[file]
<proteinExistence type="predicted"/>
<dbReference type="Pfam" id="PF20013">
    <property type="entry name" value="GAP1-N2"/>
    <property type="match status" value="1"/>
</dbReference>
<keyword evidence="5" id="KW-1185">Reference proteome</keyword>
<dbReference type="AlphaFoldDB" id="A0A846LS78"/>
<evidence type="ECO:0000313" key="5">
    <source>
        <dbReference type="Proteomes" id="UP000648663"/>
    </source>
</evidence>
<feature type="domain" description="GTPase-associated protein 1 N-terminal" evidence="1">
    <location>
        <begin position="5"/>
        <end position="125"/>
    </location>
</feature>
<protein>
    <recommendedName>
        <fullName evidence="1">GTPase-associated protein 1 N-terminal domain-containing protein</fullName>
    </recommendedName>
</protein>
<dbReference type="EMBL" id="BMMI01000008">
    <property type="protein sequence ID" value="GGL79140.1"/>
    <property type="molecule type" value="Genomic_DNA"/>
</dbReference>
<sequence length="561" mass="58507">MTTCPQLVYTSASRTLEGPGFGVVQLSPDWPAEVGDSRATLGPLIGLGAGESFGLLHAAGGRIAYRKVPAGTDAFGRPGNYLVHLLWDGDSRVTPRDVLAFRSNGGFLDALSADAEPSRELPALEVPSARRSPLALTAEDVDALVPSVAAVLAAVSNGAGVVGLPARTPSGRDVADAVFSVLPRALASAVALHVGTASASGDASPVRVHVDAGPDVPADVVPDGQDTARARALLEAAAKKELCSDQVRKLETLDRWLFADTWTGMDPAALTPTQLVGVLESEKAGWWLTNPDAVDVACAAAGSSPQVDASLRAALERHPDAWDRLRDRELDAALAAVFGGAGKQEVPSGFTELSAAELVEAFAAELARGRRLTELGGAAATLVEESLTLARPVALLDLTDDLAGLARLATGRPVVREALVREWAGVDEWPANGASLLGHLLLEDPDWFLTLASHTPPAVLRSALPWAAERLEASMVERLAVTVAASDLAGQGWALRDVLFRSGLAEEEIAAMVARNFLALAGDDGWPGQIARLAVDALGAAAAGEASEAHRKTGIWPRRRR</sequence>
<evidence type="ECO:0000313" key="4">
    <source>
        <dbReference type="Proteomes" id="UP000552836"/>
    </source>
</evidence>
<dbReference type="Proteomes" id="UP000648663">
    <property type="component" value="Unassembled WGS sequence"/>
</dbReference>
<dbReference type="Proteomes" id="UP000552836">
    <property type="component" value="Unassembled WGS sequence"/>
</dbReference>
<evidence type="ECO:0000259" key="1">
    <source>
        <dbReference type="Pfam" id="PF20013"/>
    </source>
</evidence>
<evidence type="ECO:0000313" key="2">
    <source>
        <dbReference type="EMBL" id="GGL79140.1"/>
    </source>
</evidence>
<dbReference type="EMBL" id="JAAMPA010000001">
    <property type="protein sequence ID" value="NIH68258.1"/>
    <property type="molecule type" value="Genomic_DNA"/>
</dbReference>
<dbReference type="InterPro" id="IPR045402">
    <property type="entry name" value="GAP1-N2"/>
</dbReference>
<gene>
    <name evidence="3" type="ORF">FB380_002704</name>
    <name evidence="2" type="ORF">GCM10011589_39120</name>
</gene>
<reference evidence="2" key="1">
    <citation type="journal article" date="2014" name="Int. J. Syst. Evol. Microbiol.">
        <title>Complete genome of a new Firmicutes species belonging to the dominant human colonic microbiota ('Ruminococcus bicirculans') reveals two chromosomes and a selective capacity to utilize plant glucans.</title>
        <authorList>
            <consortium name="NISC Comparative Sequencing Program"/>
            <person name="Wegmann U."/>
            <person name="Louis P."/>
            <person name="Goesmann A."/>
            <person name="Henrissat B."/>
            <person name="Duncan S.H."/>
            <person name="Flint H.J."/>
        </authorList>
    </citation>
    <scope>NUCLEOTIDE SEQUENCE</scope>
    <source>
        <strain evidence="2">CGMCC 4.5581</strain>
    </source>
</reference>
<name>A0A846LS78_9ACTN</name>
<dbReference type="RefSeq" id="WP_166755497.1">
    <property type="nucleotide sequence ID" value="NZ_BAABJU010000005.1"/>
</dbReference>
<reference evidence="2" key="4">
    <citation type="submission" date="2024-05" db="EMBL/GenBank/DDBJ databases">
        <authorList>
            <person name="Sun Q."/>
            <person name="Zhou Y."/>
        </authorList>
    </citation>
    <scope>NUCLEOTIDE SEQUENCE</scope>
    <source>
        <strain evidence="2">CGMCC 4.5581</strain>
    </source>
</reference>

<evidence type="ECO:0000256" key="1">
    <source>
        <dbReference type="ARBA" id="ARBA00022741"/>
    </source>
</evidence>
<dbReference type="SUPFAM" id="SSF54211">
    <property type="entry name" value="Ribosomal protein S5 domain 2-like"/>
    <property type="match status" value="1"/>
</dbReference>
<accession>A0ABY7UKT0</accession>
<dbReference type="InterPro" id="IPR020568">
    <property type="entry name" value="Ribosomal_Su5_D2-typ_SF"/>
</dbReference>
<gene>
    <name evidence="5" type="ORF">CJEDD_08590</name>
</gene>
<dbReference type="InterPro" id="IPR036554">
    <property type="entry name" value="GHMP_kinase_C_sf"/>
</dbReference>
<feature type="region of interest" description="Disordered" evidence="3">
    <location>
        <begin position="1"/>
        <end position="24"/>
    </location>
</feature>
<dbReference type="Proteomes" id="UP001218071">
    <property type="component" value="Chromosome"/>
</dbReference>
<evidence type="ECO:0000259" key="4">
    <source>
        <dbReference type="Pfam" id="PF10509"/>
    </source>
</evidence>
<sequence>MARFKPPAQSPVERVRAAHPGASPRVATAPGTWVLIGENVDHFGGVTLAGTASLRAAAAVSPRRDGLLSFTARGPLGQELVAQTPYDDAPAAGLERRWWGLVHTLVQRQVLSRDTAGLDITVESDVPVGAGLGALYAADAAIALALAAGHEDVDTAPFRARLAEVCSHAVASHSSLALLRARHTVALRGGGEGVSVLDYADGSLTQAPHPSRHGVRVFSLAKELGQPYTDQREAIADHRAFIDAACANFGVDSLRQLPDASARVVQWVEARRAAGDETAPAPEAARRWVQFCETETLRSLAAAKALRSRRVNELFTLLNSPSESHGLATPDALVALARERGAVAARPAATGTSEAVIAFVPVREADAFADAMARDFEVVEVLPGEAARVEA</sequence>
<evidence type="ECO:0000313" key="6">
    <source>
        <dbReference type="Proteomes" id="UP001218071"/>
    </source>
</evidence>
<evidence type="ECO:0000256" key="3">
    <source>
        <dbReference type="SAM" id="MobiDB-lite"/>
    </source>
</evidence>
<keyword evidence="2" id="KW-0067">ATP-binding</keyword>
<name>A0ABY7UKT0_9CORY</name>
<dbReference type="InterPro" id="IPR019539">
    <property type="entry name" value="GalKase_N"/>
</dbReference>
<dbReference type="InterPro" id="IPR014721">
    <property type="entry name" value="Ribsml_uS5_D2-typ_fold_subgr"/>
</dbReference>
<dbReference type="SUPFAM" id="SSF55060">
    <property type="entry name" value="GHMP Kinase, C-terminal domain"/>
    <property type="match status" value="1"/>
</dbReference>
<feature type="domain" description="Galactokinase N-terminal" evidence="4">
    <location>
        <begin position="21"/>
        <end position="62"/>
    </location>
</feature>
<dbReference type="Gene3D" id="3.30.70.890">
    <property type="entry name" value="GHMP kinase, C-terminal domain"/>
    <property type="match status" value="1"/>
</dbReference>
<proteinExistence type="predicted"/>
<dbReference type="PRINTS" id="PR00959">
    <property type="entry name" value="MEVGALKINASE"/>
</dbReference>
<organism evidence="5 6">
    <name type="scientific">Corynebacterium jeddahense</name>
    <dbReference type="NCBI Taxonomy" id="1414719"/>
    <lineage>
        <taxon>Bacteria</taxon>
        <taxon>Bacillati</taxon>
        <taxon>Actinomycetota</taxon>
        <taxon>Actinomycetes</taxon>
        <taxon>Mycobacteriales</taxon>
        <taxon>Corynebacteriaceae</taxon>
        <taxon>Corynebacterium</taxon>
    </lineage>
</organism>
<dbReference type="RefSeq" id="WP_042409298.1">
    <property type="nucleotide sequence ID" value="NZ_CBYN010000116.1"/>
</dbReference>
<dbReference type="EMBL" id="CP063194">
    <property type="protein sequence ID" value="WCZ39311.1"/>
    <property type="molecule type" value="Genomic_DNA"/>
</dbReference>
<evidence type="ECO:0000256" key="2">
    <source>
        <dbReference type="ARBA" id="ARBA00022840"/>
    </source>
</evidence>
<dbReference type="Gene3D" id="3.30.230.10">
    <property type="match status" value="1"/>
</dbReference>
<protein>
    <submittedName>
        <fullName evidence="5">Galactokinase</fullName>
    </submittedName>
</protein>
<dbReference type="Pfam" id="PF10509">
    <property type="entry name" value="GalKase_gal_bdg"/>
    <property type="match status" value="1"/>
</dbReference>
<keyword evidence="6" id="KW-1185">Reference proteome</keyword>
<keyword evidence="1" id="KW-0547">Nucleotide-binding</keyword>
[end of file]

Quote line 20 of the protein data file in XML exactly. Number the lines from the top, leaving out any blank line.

    <recommendedName>